A small group of anti-environmental lawmakers in Sacramento are demanding the repeal of California’s most important health and environmental protections in exchange for their votes on a state budget. These rollbacks may cause hundreds of air pollution-related premature deaths and set California back years from reaching our goal to reduce the pollution that causes global warming. But they would do nothing to solve California’s budget problems.
Key anti-environmental rollback demands include:
– Delaying off-road diesel air quality regulations that are supposed to clean up dirty construction equipment and protect public health.
– Streamlining the disposal of surplus state property by exempting it from the California Environmental Quality Act (CEQA).
– Exempting greenhouse gas emissions from CEQA review. This is blatant backtracking from SB 97 (2007) which was designed to update CEQA guidelines to include greenhouse gas emissions. SB 97 was approved by a 2/3 vote of each house.
– Substantially altering the Carl Moyer Program in a way that would give unfair advantages for agriculture thereby depriving other sectors of needed funds to clean up their heavy duty vehicles.
– Modifying pesticide reduction targets and requiring changes in the State’s Implementation Plan (SIP) that would allow more volatile organic chemicals into the environment, which threatens public health.
– Requiring third party economic analysis of all Air Resources Board (ARB) regulations–including AB 32 global warming regulations — essentially allowing a less environmentally supportive agency to trump the ARB. This would be costly economically and environmentally and lead to delays in reducing our greenhouse gas emissions.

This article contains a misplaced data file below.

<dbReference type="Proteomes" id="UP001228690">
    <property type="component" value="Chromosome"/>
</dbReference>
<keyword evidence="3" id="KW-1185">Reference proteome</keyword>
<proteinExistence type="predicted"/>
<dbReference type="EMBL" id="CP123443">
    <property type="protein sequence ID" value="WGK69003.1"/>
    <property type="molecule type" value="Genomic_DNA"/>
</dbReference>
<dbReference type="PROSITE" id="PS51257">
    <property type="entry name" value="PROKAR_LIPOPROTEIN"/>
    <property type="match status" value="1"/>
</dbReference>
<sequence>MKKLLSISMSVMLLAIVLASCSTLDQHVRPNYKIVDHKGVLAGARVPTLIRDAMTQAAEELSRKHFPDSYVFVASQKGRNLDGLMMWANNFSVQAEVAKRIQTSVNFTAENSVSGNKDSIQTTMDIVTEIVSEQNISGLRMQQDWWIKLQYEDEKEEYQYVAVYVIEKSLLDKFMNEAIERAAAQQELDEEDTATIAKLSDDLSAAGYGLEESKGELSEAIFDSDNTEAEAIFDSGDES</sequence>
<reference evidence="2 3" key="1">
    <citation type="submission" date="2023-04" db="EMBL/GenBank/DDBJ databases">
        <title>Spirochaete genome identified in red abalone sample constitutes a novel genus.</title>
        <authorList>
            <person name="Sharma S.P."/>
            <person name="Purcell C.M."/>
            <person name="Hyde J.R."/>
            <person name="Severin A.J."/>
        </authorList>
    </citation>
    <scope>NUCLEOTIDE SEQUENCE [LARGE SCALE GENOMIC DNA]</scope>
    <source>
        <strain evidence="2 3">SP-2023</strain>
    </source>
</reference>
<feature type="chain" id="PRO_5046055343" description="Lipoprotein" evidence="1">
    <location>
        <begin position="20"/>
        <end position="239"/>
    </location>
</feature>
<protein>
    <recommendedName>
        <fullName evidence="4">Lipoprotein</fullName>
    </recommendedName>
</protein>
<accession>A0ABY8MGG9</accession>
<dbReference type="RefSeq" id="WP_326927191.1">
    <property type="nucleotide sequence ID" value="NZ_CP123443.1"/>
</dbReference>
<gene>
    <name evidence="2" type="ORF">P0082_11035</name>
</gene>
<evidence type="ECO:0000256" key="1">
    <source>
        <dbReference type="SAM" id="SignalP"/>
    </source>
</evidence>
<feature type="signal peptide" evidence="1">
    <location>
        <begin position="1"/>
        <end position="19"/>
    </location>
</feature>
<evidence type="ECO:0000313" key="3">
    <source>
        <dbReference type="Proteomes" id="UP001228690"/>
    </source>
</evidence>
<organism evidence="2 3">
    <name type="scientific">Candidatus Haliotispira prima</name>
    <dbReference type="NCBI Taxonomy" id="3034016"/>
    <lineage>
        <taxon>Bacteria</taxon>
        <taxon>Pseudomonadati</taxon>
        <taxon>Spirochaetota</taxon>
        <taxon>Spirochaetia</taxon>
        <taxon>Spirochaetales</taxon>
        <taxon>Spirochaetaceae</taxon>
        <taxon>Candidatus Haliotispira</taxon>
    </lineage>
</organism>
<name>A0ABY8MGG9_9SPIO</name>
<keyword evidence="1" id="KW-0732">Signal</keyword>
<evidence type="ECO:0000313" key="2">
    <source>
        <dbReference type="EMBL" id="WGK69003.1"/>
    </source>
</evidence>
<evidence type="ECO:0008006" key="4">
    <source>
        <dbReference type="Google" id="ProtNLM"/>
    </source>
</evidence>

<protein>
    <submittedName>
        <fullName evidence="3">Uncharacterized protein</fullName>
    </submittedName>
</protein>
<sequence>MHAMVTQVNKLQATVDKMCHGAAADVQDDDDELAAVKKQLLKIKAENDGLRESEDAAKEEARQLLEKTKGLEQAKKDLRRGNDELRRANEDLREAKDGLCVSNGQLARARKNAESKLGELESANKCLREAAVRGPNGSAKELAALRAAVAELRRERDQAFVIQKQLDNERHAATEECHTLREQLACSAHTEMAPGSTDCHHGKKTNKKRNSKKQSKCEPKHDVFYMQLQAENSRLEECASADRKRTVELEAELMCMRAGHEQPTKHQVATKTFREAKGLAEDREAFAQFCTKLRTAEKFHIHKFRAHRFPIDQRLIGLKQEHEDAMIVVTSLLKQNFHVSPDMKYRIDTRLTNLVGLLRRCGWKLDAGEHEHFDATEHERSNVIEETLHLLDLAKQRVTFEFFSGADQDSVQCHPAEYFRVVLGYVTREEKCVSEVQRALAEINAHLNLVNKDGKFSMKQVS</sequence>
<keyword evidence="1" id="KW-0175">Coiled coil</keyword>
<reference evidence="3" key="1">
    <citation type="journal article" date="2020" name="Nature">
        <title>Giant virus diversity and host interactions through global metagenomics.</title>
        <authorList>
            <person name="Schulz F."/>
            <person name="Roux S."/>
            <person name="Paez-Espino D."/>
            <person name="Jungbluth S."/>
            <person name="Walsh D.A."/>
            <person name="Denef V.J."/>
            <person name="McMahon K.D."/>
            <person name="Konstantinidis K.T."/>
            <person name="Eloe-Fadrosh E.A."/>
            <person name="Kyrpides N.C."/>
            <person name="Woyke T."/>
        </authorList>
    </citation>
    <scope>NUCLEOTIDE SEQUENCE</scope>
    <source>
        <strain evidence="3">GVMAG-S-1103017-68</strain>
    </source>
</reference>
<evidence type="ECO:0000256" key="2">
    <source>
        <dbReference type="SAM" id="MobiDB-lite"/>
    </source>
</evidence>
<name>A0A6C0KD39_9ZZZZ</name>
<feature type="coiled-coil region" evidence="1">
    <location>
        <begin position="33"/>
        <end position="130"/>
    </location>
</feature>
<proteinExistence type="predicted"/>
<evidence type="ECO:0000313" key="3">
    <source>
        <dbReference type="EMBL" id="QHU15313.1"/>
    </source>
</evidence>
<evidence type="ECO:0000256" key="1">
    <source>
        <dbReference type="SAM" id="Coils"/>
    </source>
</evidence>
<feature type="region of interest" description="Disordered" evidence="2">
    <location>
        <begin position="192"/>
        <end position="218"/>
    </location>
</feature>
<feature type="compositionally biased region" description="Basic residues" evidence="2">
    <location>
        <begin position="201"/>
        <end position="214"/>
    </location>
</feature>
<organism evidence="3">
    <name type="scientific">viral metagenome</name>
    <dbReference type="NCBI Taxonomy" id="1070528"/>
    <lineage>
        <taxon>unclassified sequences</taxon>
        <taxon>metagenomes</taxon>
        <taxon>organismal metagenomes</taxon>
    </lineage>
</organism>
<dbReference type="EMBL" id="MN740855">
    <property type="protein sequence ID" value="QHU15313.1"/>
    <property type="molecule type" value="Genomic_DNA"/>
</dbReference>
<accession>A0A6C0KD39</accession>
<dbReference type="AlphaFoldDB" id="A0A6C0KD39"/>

– Exempting virtually all Prop 1B highway projects from any CEQA review (including retroactive exemptions). Speeding up permit processes so much that the public and local governments would not have time to do adequate evaluations.
California is a world leader in the effort to reduce global warming pollution. These rollbacks would set us back years, putting our state at greater risk of harsher effects from climate change.
Public health protections such as the state’s standards to reduce toxic pollution and soot from diesel engines and construction equipment were the result of a long, deliberate, and public process. They prevent thousands of premature deaths and save billions in healthcare costs.
Today, the threat exists that protections established in the light of day may be traded away behind closed doors in a very secretive budget negotiation process.
It is one thing to have an honest budget disagreement over taxes and spending. But to bargain away the lives of Californians and the legacy of the California landscape is a dishonest political game that threatens this Administration’s international reputation and the lives of thousands of Californians.
The idea that we have to choose between stimulating the economy and protecting our health and safety is a false choice. The Governor himself has said so time and time again.
A recent poll conducted by a bipartisan research team found that 63 percent of voters believe that decisions about environmental and public health protections should not be part of budget negotiations. The poll also found that over 70 percent of voters strongly oppose these proposals to increase diesel and pesticide pollution.
Pro-environment legislators must hold strong and not give in to rollbacks that don’t solve the budget problems but that do threaten the public’s health.
Dan Kalb is California Policy Manager at Union of Concerned Scientists